A federal judge on Thursday approved a lighter sentence for a man convicted as a juvenile in the 1994 firebombing that resulted in the deaths of five young St. Paul siblings.
Robert J. Jefferson, a former member of a St. Paul street gang, saw his sentence reduced to 50 years after initially being sent away for life with no chance of parole.
U.S. District Judge Michael Davis’ decision is the first federal sentence to be reduced locally since a 2012 U.S. Supreme Court ruling barred mandatory life sentences for juveniles.
Davis said his ruling “complied with the spirit and the letter of the law” in the Miller vs. Alabama decision, in which the high court ruled that those who committed their crimes before they turned 18 may not automatically be given life sentences.
Jefferson was 16 at the time of the crime.
“I think throughout the whole process here, I conveyed to you through my statements that I’m very remorseful about the things that occurred,” Jefferson told Davis.
Judges have been divided on whether the ruling could be applied retroactively to criminals convicted as juveniles who are already in prison. The Supreme Court is currently considering a case that will decide whether its 2012 decision must be applied to past convictions.
Jefferson’s case wound up in federal court after he and 20 other alleged members of a gang were indicted in 1997 on a charge of operating a drug ring that imported hundreds of thousands of dollars’ worth of cocaine to the Twin Cities from California.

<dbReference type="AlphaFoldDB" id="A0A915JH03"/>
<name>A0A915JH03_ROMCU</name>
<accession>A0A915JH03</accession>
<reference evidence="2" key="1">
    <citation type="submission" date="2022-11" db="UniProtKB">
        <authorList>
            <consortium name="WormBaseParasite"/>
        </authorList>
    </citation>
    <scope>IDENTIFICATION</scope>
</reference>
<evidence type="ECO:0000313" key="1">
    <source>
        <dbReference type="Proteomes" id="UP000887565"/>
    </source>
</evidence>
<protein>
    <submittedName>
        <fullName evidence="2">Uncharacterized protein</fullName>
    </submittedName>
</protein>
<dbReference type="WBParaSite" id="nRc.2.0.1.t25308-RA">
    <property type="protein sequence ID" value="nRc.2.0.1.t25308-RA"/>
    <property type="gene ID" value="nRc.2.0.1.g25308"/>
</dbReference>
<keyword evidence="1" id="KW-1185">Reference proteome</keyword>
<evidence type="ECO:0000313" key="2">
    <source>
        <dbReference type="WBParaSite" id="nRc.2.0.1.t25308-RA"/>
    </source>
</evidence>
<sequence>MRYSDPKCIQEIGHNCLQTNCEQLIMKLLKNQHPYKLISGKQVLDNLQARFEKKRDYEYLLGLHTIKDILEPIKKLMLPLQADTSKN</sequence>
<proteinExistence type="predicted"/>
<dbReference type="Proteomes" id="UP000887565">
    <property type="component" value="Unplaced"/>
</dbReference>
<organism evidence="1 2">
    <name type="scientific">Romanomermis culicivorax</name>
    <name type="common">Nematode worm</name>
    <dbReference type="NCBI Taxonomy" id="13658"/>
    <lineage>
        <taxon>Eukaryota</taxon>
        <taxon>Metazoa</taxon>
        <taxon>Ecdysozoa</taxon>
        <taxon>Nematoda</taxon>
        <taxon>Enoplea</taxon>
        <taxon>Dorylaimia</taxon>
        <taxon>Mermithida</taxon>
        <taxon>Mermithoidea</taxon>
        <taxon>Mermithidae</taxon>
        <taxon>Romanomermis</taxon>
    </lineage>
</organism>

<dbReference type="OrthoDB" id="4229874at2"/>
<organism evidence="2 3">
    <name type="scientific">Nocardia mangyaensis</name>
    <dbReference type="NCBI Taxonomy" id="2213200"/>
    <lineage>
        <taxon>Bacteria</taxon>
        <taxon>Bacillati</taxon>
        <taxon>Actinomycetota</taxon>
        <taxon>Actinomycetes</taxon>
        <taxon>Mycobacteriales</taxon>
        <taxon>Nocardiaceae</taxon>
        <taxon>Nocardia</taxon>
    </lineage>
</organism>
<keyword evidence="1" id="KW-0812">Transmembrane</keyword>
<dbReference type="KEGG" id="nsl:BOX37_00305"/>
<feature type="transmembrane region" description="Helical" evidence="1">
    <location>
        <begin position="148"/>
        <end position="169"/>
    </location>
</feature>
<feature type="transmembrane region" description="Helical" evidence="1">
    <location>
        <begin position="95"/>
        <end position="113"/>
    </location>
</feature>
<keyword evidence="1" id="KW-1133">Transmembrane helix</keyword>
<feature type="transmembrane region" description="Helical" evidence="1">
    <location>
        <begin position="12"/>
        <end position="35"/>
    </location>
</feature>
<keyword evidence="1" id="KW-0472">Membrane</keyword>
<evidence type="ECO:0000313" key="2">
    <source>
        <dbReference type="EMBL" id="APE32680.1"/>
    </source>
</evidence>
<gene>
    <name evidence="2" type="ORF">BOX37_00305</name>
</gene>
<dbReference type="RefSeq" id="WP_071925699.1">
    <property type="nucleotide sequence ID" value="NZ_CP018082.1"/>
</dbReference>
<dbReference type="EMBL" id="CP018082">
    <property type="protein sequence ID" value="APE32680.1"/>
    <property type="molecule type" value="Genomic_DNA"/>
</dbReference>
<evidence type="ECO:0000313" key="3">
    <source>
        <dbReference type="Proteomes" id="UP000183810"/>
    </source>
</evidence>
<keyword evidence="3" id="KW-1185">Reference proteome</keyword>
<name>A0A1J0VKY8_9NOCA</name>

Jefferson was convicted on charges that in February 1994 he and an accomplice hurled Molotov cocktails at the St. Paul home of fellow gang member Andre Coppage in retaliation for cooperating with authorities in a murder case.
Five of Coppage’s siblings — brothers Nicheba, 11, Nicos, 7, and Niarte, 4, and his sisters Nikia, 8, and Myeka, 2 — died in the ensuing fire.
Judge Davis said Jefferson’s upbringing in the gang — his older half-brother, Robert G. “Buster” Jefferson was one of its founders — and reported sexual molestation by an older relative all weighed heavily into his final decision.
The judge said he also considered Jefferson’s good behavior in prison. “I’ve never seen someone not have any infractions in the federal prison,” he said at one point.
Davis added: “And we have to remember you have served more time than you were alive when this … occurred.”
With credit for time served and good behavior, Jefferson could be released in his early 60s, according to prosecutors.
Jefferson has maintained his innocence, despite surveillance camera footage that prosecutors said placed him near the scene of the crime with an accomplice, Willie Hart, shortly after the fire broke out.
Jefferson turned down a plea deal and refused to testify against his half-brother, which prosecutors said was to avoid violating a code of silence.
“You knew what your brother would do to you, didn’t you?” Davis asked.
Jefferson nodded solemnly: “I knew what everybody would do to me, yes.”
Jefferson’s father declined to comment as he and other family members filed out of the 15th-floor courtroom.